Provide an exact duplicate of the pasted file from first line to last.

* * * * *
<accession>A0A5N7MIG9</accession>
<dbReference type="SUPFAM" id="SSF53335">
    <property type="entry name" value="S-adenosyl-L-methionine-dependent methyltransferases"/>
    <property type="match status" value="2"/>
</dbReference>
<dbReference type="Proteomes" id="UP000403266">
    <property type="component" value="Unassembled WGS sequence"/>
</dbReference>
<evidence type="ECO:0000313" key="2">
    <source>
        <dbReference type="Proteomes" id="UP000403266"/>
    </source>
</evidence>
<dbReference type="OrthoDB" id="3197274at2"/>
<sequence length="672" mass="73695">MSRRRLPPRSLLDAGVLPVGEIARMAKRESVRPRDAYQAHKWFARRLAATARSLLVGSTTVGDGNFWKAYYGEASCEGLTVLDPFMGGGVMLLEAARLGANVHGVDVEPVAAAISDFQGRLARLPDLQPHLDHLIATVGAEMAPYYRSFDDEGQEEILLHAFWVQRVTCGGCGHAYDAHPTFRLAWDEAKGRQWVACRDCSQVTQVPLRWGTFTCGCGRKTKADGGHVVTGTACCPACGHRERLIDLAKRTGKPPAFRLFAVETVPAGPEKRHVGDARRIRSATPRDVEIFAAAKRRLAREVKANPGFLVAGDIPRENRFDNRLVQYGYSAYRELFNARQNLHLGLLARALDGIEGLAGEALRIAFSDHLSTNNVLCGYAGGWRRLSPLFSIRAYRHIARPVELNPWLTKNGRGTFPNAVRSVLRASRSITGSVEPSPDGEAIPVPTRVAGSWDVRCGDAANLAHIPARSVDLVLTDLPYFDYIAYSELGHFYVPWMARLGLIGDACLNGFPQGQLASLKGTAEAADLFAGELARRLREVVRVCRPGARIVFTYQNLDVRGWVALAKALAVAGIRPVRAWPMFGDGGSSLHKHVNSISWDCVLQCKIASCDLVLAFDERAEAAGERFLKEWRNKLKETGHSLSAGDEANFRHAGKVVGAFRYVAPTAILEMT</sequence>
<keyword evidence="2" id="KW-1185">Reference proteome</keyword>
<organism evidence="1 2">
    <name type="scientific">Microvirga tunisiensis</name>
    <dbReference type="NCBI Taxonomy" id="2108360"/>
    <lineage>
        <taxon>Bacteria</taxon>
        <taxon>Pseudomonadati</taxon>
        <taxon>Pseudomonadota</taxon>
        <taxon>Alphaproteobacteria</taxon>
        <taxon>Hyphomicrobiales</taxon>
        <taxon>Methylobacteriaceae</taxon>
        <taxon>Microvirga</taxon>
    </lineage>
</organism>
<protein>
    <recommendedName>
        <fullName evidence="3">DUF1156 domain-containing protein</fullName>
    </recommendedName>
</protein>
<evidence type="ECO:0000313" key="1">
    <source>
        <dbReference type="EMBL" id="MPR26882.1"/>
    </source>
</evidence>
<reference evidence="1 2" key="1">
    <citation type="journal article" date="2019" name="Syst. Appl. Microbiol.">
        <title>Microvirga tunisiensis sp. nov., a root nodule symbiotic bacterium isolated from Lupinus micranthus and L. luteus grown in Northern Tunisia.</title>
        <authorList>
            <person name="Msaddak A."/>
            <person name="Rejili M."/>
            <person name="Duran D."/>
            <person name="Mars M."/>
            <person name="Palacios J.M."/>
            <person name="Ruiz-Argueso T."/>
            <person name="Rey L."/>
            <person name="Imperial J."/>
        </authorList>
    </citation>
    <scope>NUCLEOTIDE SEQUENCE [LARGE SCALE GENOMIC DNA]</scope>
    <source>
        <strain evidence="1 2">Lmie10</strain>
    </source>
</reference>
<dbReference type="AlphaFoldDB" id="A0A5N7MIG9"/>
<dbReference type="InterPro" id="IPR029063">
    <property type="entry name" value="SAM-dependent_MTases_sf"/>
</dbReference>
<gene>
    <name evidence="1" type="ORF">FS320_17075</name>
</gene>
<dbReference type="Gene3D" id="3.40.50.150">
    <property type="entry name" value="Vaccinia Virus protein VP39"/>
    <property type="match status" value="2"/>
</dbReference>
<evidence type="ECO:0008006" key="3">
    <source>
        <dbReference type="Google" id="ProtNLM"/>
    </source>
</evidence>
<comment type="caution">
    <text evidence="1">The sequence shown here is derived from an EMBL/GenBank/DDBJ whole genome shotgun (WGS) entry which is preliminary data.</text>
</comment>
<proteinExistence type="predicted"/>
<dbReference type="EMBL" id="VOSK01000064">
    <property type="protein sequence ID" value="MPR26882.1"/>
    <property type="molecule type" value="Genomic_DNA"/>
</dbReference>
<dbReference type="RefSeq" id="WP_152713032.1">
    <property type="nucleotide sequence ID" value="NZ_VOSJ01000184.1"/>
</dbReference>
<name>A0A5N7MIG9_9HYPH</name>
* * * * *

<accession>A0A5N7MIG9</accession>
<dbReference type="SUPFAM" id="SSF53335">
    <property type="entry name" value="S-adenosyl-L-methionine-dependent methyltransferases"/>
    <property type="match status" value="2"/>
</dbReference>
<dbReference type="Proteomes" id="UP000403266">
    <property type="component" value="Unassembled WGS sequence"/>
</dbReference>
<evidence type="ECO:0000313" key="2">
    <source>
        <dbReference type="Proteomes" id="UP000403266"/>
    </source>
</evidence>
<dbReference type="OrthoDB" id="3197274at2"/>
<sequence length="672" mass="73695">MSRRRLPPRSLLDAGVLPVGEIARMAKRESVRPRDAYQAHKWFARRLAATARSLLVGSTTVGDGNFWKAYYGEASCEGLTVLDPFMGGGVMLLEAARLGANVHGVDVEPVAAAISDFQGRLARLPDLQPHLDHLIATVGAEMAPYYRSFDDEGQEEILLHAFWVQRVTCGGCGHAYDAHPTFRLAWDEAKGRQWVACRDCSQVTQVPLRWGTFTCGCGRKTKADGGHVVTGTACCPACGHRERLIDLAKRTGKPPAFRLFAVETVPAGPEKRHVGDARRIRSATPRDVEIFAAAKRRLAREVKANPGFLVAGDIPRENRFDNRLVQYGYSAYRELFNARQNLHLGLLARALDGIEGLAGEALRIAFSDHLSTNNVLCGYAGGWRRLSPLFSIRAYRHIARPVELNPWLTKNGRGTFPNAVRSVLRASRSITGSVEPSPDGEAIPVPTRVAGSWDVRCGDAANLAHIPARSVDLVLTDLPYFDYIAYSELGHFYVPWMARLGLIGDACLNGFPQGQLASLKGTAEAADLFAGELARRLREVVRVCRPGARIVFTYQNLDVRGWVALAKALAVAGIRPVRAWPMFGDGGSSLHKHVNSISWDCVLQCKIASCDLVLAFDERAEAAGERFLKEWRNKLKETGHSLSAGDEANFRHAGKVVGAFRYVAPTAILEMT</sequence>
<keyword evidence="2" id="KW-1185">Reference proteome</keyword>
<organism evidence="1 2">
    <name type="scientific">Microvirga tunisiensis</name>
    <dbReference type="NCBI Taxonomy" id="2108360"/>
    <lineage>
        <taxon>Bacteria</taxon>
        <taxon>Pseudomonadati</taxon>
        <taxon>Pseudomonadota</taxon>
        <taxon>Alphaproteobacteria</taxon>
        <taxon>Hyphomicrobiales</taxon>
        <taxon>Methylobacteriaceae</taxon>
        <taxon>Microvirga</taxon>
    </lineage>
</organism>
<protein>
    <recommendedName>
        <fullName evidence="3">DUF1156 domain-containing protein</fullName>
    </recommendedName>
</protein>
<evidence type="ECO:0000313" key="1">
    <source>
        <dbReference type="EMBL" id="MPR26882.1"/>
    </source>
</evidence>
<reference evidence="1 2" key="1">
    <citation type="journal article" date="2019" name="Syst. Appl. Microbiol.">
        <title>Microvirga tunisiensis sp. nov., a root nodule symbiotic bacterium isolated from Lupinus micranthus and L. luteus grown in Northern Tunisia.</title>
        <authorList>
            <person name="Msaddak A."/>
            <person name="Rejili M."/>
            <person name="Duran D."/>
            <person name="Mars M."/>
            <person name="Palacios J.M."/>
            <person name="Ruiz-Argueso T."/>
            <person name="Rey L."/>
            <person name="Imperial J."/>
        </authorList>
    </citation>
    <scope>NUCLEOTIDE SEQUENCE [LARGE SCALE GENOMIC DNA]</scope>
    <source>
        <strain evidence="1 2">Lmie10</strain>
    </source>
</reference>
<dbReference type="AlphaFoldDB" id="A0A5N7MIG9"/>
<dbReference type="InterPro" id="IPR029063">
    <property type="entry name" value="SAM-dependent_MTases_sf"/>
</dbReference>
<gene>
    <name evidence="1" type="ORF">FS320_17075</name>
</gene>
<dbReference type="Gene3D" id="3.40.50.150">
    <property type="entry name" value="Vaccinia Virus protein VP39"/>
    <property type="match status" value="2"/>
</dbReference>
<evidence type="ECO:0008006" key="3">
    <source>
        <dbReference type="Google" id="ProtNLM"/>
    </source>
</evidence>
<comment type="caution">
    <text evidence="1">The sequence shown here is derived from an EMBL/GenBank/DDBJ whole genome shotgun (WGS) entry which is preliminary data.</text>
</comment>
<proteinExistence type="predicted"/>
<dbReference type="EMBL" id="VOSK01000064">
    <property type="protein sequence ID" value="MPR26882.1"/>
    <property type="molecule type" value="Genomic_DNA"/>
</dbReference>
<dbReference type="RefSeq" id="WP_152713032.1">
    <property type="nucleotide sequence ID" value="NZ_VOSJ01000184.1"/>
</dbReference>
<name>A0A5N7MIG9_9HYPH</name>